Smart Glasses: All You Need to Know – Industry Leaders Magazine

According to a study by PR Newswire, the market for smart glasses is expected to be around $10 billion by 2030. The rising uses of technological devices and their use as an accessory have fueled the growth of this industry. The global market for augmented reality (AR) and virtual reality (VR) is set to grow exponentially and has attracted significant investments from big tech.
Smart glasses are the next big thing in wearable technology. They can be hand-controlled, wireless, or both, bringing sci-fi fantasy into your field of view. Smart eyewear functions in different ways, depending on its type and purpose. The rising popularity of the metaverse and predictions on the metaverse market have also accelerated the development of smart eyewear.
Smart glasses are wearable computer glasses that add functionalities and provide extra information alongside what you gather from the real world. For example, think of Jarvis from Iron Man, analyzing and presenting additional information in Tony Stark’s eyeglasses.
Earlier, eyeglasses were to enhance, improve, or correct vision. But smart eyewear can allow you to respond to smartphone notifications, play video games, listen to music, exercise with visual effects, and much more.
The first smart glasses were introduced by Google almost a decade ago, in 2013. Although Google Glass was a commercial failure, it set the ball rolling for things to use.
Smart glasses help you bring the technology found in mobile devices straight to your eyes and ears. There are five main types of these glasses that will enhance a wearer’s point of view.
Audio-augmented glasses use sound-based AR to combine information collected from various sources. They can pull data from one’s surroundings, GPS, and motion sensors and send it directly to the wearer’s ears.
Mixed reality glasses are expected to dominate the gaming and educational sectors for their multiple uses. They are fully immersive and enable you to render 3D objects. Mixed reality glasses enable both AR and VR, wherein real-world content is merged with virtual content that lets the wearer interact and work with physical and digital objects.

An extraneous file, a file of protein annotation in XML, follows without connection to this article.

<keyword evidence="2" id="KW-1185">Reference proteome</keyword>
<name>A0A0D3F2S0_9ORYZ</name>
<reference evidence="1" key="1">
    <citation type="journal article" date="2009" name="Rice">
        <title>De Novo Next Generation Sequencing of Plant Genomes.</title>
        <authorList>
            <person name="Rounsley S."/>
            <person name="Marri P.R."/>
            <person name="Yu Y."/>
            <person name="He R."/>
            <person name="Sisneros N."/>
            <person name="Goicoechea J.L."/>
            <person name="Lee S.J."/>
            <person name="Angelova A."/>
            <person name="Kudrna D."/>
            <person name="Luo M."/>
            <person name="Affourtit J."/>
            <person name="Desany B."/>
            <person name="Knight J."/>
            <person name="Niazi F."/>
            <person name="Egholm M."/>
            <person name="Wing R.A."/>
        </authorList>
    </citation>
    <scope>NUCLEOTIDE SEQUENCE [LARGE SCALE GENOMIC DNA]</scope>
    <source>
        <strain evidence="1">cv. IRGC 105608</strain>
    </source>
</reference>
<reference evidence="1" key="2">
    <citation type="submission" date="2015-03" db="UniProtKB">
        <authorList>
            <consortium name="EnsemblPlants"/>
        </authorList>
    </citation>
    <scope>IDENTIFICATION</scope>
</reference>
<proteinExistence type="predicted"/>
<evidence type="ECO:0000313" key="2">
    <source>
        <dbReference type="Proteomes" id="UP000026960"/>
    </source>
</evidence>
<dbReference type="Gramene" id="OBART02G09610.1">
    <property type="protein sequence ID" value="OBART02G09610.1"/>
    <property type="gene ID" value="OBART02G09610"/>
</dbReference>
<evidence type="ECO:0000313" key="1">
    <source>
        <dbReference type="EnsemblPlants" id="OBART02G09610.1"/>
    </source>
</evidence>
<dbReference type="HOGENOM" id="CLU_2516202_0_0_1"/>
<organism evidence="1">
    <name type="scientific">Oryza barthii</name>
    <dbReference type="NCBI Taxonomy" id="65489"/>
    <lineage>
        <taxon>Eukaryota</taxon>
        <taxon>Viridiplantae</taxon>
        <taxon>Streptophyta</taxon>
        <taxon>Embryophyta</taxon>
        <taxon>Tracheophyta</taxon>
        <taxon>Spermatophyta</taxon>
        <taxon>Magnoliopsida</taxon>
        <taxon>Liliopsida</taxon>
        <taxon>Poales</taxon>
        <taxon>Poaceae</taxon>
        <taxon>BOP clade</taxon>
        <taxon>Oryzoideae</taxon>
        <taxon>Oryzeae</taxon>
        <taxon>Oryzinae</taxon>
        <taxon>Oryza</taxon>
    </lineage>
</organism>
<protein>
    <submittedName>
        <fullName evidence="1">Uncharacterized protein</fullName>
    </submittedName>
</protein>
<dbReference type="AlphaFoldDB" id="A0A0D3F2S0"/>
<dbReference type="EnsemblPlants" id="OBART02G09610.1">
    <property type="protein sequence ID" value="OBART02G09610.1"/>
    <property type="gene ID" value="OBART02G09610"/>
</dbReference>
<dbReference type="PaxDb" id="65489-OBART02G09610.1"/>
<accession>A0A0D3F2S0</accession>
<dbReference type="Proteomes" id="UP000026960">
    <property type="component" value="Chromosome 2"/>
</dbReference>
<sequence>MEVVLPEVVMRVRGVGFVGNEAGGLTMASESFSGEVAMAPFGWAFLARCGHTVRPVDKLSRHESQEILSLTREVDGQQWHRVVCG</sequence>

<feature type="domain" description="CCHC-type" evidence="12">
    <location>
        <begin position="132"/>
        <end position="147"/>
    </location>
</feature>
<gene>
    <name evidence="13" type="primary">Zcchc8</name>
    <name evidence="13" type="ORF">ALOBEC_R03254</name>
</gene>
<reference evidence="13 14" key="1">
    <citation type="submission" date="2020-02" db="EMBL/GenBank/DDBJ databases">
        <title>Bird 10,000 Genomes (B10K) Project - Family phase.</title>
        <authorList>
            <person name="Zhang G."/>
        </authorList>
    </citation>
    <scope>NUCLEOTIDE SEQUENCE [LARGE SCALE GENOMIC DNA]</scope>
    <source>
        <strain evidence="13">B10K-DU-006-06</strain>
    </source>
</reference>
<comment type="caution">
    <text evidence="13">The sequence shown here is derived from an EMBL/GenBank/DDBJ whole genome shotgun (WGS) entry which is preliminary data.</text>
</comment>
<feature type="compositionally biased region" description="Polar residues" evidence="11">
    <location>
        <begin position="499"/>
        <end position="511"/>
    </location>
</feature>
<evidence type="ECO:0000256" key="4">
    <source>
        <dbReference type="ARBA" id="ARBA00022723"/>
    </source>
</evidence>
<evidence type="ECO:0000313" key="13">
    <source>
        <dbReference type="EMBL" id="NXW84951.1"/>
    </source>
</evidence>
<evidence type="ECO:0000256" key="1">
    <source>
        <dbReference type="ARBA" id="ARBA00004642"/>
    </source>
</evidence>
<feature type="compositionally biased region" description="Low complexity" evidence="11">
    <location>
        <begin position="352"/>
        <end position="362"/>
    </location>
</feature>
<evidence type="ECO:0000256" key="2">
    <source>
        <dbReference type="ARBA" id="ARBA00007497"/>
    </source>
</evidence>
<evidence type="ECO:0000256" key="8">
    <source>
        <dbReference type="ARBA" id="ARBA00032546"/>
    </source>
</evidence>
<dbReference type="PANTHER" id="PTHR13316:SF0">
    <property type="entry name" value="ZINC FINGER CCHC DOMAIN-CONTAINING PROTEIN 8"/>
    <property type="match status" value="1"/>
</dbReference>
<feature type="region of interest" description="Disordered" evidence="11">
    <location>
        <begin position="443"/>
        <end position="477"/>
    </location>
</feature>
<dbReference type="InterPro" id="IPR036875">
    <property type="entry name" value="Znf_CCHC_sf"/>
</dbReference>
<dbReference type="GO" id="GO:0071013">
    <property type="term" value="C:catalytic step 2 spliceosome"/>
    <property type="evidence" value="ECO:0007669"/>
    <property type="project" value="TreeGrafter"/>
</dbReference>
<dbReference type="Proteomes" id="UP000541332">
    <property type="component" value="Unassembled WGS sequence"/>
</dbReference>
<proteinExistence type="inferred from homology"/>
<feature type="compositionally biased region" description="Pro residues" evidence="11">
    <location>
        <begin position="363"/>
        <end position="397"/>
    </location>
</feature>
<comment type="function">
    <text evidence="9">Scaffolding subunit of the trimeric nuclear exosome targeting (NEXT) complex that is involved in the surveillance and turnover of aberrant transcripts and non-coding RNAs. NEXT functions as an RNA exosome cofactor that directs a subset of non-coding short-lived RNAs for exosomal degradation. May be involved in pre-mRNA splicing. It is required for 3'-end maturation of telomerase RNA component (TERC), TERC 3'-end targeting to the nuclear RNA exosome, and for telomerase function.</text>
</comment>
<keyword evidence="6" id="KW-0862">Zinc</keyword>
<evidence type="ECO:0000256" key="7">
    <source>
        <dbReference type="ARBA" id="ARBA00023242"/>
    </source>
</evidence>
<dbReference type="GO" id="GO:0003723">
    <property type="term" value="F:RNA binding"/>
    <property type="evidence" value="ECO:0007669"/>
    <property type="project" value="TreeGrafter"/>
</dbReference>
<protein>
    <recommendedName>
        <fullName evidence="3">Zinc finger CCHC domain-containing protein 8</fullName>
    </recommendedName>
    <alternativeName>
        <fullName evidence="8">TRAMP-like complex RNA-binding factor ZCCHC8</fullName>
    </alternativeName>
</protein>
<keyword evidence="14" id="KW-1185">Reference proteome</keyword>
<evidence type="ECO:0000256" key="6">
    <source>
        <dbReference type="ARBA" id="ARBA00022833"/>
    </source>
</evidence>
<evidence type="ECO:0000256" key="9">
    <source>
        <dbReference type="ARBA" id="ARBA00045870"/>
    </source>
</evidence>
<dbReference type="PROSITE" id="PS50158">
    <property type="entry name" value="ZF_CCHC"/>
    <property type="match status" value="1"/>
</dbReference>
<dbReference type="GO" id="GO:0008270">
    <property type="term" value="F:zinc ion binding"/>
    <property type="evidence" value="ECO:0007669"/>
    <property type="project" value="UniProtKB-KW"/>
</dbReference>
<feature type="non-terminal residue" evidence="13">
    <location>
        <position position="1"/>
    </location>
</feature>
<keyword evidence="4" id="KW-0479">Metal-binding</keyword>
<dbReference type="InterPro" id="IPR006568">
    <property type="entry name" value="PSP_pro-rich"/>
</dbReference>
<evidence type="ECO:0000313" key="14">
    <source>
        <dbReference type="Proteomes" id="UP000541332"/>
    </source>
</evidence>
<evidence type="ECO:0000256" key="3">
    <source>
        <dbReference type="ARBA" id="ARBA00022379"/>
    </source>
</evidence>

Just like regular glasses, Monocular glasses are head-mounted, but the word mono stands for the single optical engine pointed towards one of the lenses. In simple words, it is like having a smartphone right in front of your eye. The first smart glass, Google Glass, was a monocular type. The reason behind keeping one lens free is that the other eye is free to soak up information from the real world.
These glasses come with two transparent displays and give users stereotypic vision. Similar to monocular glasses, this type also displays the information just out of the line of sight of the user but to both eyes. Binocular smart glasses are mainly used for mission-critical situations and are not very popular for recreational use.
While all other kinds of smart glasses project information onto a screen, the mixed reality photo projection methods beam photons directly into the user’s eyes. These glasses reportedly are capable of shifting focus naturally as you go about your day-to-day life. The most significant advantage of this technology is that they give users an enlarged field view
The smart glasses industry is currently in a nascent stage and is still finding its place. Grand View Research reported that the global industry had around 8.81 million users in 2021. The number is expected to nearly double to 14.39 million users by 2025. As big brands like Apple, Google, and Amazon work on improving this tech, the global market is projected to explode in the coming decade.

Yes. With the immersive display that smart glasses offer, you can watch movies, sports, play video games, and even browse the Internet while wearing smart glasses.

Smart glasses can cost anywhere between $250 to $5,000. Smart glasses for enterprises tend to more expensive, with prices starting at $1,000.
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